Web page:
US intelligence community's view",
the NSA o cial added.
"It is the keys to the kingdom."
Ledgett said he would be open to
the possibility of an amnesty for
Snowden, who remains exiled in
Russia, if he agreed to stop further
leaks of classi ed information.
"My personal view is, yes, it's worth
having a conversation about," he said.
But NSA chief General Keith
Alexander rejected the idea of any
amnesty for Snowden.
" is is analogous to a hostage-
taker taking 50 people hostage,
shooting 10 and then say, 'You give
me full amnesty and I'll let the other
Snowden has been charged with
espionage by US authorities for
divulging reams of secret les.
e former NSA contractor has
insisted he spilled secrets to spark
public debate and expose the NSA's
Alexander also challenged the
view that the NSA was engaged
in widespread sur veillance of
He said that suggestions the agency
was routinely eavesdropping on
the phone calls of Americans was
false, insisting that fewer than 60
"US persons" were currently being
targeted worldwide. --- AFP
Snowden 'stole keys to kingdom'
An allegedly bogus sign language
interpreter hired for a Nelson
addressed by the likes of Barack
Obama, has dismissed media
claims he had faced murder charges
in the past.
e signer, amsanqa Jantjie,
stood just feet from the United
States president and other world
leaders on the stage at last week's
event at Soweto's World Cup
Enraged sign language experts said
the signing by Jantjie, who claims
to be schizophrenic, amounted to
little more than " apping his arms
Raising further security questions,
the Sunday Times newspaper
reported that Jantjie had admitted
being part of a mob that burned
two people to death in 2003.
"It was a community thing ---
what you call mob justice --- and I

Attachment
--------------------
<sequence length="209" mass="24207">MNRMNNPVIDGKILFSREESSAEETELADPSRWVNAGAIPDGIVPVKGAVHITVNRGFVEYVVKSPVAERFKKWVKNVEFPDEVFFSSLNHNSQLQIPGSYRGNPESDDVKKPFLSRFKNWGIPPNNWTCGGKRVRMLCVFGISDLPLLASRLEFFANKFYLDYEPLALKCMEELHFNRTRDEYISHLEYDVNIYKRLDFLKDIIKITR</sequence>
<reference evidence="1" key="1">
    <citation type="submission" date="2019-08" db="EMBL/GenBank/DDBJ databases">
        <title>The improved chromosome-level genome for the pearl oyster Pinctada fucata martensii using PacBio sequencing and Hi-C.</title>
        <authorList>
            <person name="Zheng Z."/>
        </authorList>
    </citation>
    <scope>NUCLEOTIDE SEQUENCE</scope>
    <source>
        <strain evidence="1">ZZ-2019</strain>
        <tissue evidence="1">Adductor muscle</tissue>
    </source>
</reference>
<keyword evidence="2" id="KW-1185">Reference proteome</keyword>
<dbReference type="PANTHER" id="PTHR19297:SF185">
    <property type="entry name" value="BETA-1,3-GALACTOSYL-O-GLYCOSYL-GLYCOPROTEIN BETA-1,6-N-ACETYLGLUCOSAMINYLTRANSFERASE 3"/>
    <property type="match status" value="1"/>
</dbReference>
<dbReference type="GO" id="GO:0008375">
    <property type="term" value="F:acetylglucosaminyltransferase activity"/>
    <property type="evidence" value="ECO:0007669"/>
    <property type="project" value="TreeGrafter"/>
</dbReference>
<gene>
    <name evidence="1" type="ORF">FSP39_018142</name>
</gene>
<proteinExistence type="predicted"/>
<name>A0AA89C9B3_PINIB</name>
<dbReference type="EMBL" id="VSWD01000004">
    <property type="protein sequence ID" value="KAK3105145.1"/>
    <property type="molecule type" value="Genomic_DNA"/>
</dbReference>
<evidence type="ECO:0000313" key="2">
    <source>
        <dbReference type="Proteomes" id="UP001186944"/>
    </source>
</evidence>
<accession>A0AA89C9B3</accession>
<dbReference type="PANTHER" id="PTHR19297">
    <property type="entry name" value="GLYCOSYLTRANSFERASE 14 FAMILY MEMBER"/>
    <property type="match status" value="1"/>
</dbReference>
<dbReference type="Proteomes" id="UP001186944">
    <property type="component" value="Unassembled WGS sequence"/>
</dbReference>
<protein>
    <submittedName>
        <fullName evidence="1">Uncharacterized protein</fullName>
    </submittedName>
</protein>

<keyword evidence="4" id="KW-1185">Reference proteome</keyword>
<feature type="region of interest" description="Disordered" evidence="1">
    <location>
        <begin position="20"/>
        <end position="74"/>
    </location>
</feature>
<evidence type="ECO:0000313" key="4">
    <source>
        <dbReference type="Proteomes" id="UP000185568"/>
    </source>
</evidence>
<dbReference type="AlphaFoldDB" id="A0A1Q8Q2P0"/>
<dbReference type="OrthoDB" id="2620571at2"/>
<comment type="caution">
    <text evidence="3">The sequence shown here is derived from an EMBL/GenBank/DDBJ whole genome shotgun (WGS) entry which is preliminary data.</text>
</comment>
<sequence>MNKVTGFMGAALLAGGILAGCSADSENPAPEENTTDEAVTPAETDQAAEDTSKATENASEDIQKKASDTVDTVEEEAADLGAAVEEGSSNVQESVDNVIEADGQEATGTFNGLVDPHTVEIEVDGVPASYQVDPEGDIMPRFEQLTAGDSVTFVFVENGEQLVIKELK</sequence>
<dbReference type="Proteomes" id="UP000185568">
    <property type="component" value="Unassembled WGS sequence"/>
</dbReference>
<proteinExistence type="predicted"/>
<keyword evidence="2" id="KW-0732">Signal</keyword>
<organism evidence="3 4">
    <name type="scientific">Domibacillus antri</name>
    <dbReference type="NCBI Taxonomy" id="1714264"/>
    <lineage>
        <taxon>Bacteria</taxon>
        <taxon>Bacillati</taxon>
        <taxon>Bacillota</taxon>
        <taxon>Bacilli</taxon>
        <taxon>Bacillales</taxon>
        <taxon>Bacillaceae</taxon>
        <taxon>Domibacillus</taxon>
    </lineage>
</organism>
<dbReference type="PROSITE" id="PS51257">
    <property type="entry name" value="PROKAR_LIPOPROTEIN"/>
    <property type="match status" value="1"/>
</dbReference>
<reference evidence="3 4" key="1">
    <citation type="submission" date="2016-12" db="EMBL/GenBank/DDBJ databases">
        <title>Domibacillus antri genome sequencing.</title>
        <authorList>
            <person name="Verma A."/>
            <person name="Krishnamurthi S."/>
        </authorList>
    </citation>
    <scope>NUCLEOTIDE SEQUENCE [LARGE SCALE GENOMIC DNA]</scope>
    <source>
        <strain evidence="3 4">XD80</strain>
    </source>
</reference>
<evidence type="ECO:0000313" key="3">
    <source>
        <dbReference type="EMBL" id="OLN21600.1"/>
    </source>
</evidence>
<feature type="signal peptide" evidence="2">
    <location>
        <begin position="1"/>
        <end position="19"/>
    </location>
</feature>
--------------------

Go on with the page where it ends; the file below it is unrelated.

was also there," Jantjie was quoted
as telling the paper, which said
charges against him were dropped
on grounds that he was mentally
un t to stand trial.
Contacted by AFP, Jantjie
dismissed the report as "nonsense".
"I don't know that. Sunday Times
is talking nonsense," he said, but
refused to elaborate.
Jantjie directed AFP to the
national prosecuting authority to
verify if he had any criminal record.
But the prosecution agency has
already declined to "con rm or
deny" the allegations, and said it
does not keep records of closed
e government has said it was
probing whether a security lapse
had occurred in hiring Jantjie,
as claims emerged of a string of
criminal violence charges.
e private tv channel eNCA
reported on Friday that the signer
had also faced rape, kidnapping and
e African National Congress
(ANC), South Africa's ruling party,
said it was probing claims that some
of its members were directors of
the company for which the signer
Last week, the government
formally apologised for any o ence
caused, and admitted a "mistake"
had been made.
It claimed the company that
Jantjie worked for had "vanished
into thin air". --- AFP
Hard as it may be to swallow, it is no
secret that a diet of cakes, sweet treats
and burgers will impact the waistline.
But research from the University of
New South Wales suggests an unhealthy
diet can also take a toll on the memory.
Research released today and published
in the Brain, Behaviour and Immunity
journal showed rats on a diet high in fat
and sugar had impaired memories after
almost a week.
"Interestingly, our rats were not obese
and these changes emerged at day ve,"
research co-author Professor Margaret
Morris told AAP.
"So you don't have to be obese, you just
have to eat poorly."
Morris noted there was pressure in
society to be thin yet not all thin people
kept healthy diets.
Researchers placed groups of rats on
di erent diets, including low-fat food